By Stephen Puddicombe published
Ag2r La Mondiale 8 / 10
At times their band of climbing domestiques were unexpectedly formidable on the climbs and descents, although they failed to translate strong positions into significant time gains.
Astana 7 / 10
The team’s weaknesses were exposed when they struggled to defend the yellow jersey for two days, especially after the on-form Jakob Fuglsang forced to retire.
Nevertheless, Fabio Aru’s fifth place, stage win at La Planche des Belles Filles and spell in yellow constitute a good Tour.
Bahrain-Merida 2 /10
The loss of Ion Izagirre on day one following a crash in the prologue immediately set Bahrain-Merida on the back foot, and they were largely invisible for the rest of the race barring Sonny Colbrelli’s diligent pursuit of green jersey points.
BMC 3 / 10
The team had to drastically alter their strategy from riding for GC to chasing stage wins when Richie Porte crashed out of the race on the descent of the Mont du Chat.
They came close several times - especially Greg Van Avermaet, who was second in the uphill sprint to Rodez - but failure to land one amplified the team’s disappointment.
Bora-Hansgrohe 7 / 10
But the team maintained its relevance by getting riders into breaks and contesting the sprints with Rudi Selig, and enjoyed a welcome surprise in the final weekend through Maciej Bodner’s success in the time trial, adding a second stage win following Sagan’s in Longwy.
Cannondale-Drapac 9 / 10
It might have been an unflashy ride, but Rigoberto Uran’s second place overall and a stage win was way beyond what both he and his team could possibly have hoped for going into the Tour.
Following a few years in the doldrums, Cannondale-Drapac again look like a Grand Tour force to be reckoned with.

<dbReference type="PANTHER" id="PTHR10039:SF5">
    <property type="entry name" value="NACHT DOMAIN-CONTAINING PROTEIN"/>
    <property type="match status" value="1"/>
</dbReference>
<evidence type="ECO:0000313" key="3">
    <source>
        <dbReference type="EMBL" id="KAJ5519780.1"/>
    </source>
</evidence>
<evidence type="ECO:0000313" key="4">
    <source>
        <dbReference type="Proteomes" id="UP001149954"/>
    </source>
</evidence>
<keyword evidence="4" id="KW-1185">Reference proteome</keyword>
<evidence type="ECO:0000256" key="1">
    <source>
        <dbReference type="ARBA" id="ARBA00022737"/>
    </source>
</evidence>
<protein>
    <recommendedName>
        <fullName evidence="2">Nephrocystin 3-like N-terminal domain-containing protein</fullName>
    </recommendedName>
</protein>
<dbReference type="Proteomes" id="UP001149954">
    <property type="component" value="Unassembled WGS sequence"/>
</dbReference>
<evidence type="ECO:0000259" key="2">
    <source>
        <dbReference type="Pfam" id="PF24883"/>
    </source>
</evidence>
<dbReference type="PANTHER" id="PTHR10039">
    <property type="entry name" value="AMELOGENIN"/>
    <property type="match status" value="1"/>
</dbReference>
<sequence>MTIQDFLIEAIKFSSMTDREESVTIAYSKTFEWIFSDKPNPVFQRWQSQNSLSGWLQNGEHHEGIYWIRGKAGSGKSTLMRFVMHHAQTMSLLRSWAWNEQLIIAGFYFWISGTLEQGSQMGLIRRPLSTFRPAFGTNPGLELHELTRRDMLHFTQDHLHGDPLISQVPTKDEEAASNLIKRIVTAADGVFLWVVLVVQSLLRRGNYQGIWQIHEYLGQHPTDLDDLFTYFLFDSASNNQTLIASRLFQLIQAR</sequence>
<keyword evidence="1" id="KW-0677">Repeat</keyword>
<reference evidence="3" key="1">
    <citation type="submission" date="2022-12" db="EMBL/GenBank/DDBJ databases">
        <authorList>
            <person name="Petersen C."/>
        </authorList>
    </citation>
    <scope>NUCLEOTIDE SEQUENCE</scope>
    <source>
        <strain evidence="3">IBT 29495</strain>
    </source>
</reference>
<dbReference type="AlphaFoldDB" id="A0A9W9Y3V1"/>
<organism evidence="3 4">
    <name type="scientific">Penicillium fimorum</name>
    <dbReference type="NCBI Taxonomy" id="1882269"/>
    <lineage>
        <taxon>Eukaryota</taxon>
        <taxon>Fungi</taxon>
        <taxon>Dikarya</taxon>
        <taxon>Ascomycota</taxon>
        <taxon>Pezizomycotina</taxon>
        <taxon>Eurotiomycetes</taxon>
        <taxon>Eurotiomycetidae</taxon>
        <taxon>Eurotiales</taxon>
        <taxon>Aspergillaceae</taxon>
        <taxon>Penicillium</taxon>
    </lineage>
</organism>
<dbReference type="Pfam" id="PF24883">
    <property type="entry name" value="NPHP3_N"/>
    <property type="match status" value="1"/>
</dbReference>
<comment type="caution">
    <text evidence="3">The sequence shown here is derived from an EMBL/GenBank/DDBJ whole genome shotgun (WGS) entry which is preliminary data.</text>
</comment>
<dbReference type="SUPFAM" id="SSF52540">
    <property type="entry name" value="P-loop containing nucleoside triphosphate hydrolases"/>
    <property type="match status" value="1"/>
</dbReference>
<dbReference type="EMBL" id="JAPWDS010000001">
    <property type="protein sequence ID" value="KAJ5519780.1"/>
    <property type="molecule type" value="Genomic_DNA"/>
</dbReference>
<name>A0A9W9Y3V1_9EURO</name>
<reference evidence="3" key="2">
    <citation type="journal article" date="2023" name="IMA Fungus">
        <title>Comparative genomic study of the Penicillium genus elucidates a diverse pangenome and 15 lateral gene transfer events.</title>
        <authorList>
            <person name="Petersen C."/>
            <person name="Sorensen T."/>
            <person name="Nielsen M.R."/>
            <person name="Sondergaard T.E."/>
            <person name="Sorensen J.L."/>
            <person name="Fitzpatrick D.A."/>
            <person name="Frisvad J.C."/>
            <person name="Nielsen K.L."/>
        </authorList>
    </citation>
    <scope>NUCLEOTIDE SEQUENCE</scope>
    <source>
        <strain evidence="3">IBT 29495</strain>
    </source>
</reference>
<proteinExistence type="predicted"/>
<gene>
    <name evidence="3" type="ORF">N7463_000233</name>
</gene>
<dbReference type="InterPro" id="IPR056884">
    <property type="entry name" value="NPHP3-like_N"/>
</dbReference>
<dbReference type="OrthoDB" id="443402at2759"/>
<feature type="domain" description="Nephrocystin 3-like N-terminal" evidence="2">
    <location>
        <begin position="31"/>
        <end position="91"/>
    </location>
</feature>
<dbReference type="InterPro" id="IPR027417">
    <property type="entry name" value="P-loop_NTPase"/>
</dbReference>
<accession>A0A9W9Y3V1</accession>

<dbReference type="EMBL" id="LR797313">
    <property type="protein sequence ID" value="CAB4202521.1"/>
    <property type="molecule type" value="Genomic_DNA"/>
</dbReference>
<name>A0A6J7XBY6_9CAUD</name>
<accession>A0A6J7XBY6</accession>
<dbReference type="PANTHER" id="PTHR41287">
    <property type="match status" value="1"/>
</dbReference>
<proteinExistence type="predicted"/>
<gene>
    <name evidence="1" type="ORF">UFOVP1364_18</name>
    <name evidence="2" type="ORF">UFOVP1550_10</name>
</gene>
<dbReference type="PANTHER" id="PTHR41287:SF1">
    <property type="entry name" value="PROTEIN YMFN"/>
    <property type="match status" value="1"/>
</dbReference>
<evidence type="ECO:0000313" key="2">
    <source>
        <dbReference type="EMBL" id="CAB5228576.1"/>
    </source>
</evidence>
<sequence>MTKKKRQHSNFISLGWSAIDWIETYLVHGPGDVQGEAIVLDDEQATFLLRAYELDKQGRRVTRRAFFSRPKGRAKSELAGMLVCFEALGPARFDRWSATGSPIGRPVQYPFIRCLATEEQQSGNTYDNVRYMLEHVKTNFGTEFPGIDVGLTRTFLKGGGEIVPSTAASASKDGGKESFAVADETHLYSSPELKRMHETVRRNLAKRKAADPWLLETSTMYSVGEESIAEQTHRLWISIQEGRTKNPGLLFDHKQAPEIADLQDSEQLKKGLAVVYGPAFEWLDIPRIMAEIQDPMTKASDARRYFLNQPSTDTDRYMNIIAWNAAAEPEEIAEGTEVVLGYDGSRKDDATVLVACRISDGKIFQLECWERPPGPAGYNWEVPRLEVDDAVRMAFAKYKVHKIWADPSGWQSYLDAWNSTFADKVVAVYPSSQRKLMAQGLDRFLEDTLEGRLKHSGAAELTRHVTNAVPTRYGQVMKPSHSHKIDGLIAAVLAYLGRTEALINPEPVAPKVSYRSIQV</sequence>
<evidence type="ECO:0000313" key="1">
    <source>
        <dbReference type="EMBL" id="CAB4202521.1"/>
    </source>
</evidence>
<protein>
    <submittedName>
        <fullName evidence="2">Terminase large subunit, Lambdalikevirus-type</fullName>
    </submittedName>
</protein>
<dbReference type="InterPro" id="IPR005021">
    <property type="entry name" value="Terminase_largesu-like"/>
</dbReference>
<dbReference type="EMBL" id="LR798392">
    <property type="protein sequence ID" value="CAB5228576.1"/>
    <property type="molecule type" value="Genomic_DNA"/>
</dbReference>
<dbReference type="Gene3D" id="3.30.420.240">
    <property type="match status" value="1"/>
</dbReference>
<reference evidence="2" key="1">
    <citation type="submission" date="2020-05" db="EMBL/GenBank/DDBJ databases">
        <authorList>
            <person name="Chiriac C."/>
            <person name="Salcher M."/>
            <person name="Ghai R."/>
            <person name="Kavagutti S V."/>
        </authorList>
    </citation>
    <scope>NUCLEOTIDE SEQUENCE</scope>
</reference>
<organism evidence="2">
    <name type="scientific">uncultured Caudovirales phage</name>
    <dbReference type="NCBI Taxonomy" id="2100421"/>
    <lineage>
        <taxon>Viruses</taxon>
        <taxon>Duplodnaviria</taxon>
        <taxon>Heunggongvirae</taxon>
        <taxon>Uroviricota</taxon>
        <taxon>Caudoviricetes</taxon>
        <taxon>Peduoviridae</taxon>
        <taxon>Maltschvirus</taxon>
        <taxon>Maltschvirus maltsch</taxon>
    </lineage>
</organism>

Cofidis 2 / 10
The good news: Nacer Bouhanni not only made it to the start-line, but even managed to finish the Tour de France for the first time in his career.
The bad news: despite having all the team’s hopes invested in him, the best the Frenchman could manage was fourth place in the sprints at Vittel and the Champs Élysées.
Dimension Data 6 / 10
The crash in Vittel means we’ll never know for sure what level Mark Cavendish could have reached at the Tour.
But in his absence a resurgent Edvald Boasson Hagen flourished, coming agonisingly close in a bunch sprint at Nuits-Saint-Georges and uphill sprint at Romans-sur-Eglise, before eventually landing that all-important stage win from a breakaway on stage 19.
Direct Energie 7 / 10
As Thomas Voeckler retires, Direct Energie appear to have unearthed another punchy breakaway star in the form of Lilian Calmejane, who won stage eight in fine style.
As a small French team, that result alone is enough to make their Tour a resounding success.
FDJ 6 / 10
Marc Madiot’s squad ended the race in a decrepit state, with just four of their riders making it to Paris.
But it should not be forgotten just how great a start they made to the race with Arnaud Démare winning a stage holding the green jersey before missing the time-cut on the mountainous stage to Chambery.
Fortuneo-Oscaro 5 /10
The dream of a stage win eluded them, but Fortuneo-Oscaro justified their wildcard invitation by playing a lively role in the race.
Pierre-Luc Perichon particularly impressed by getting into plenty of breaks and making the top 10 at the Champs Élysées stage, while Dan McLay registered three top-10 finishes in the sprints.
Katusha-Alpecin 2 / 10
It was a frustratingly inert Tour from Katusha-Alpecin.
Tony Martin could only manage fourth in both time trials despite his world champion status, Alexander Kristoff was outclassed in the sprints, and none of their other riders managed to pull a surprise breakaway win out of the bag.
LottoNL-Jumbo 7 / 10
Two stage wins by two breakout riders made this an excellent Tour for LottoNL-Jumbo. And they were big wins, too - Primoz Roglic under the backdrop of the Alps on the Galibier stage, and Dylan Groenewegen on the streets of Paris in the unofficial sprinter’s world championships.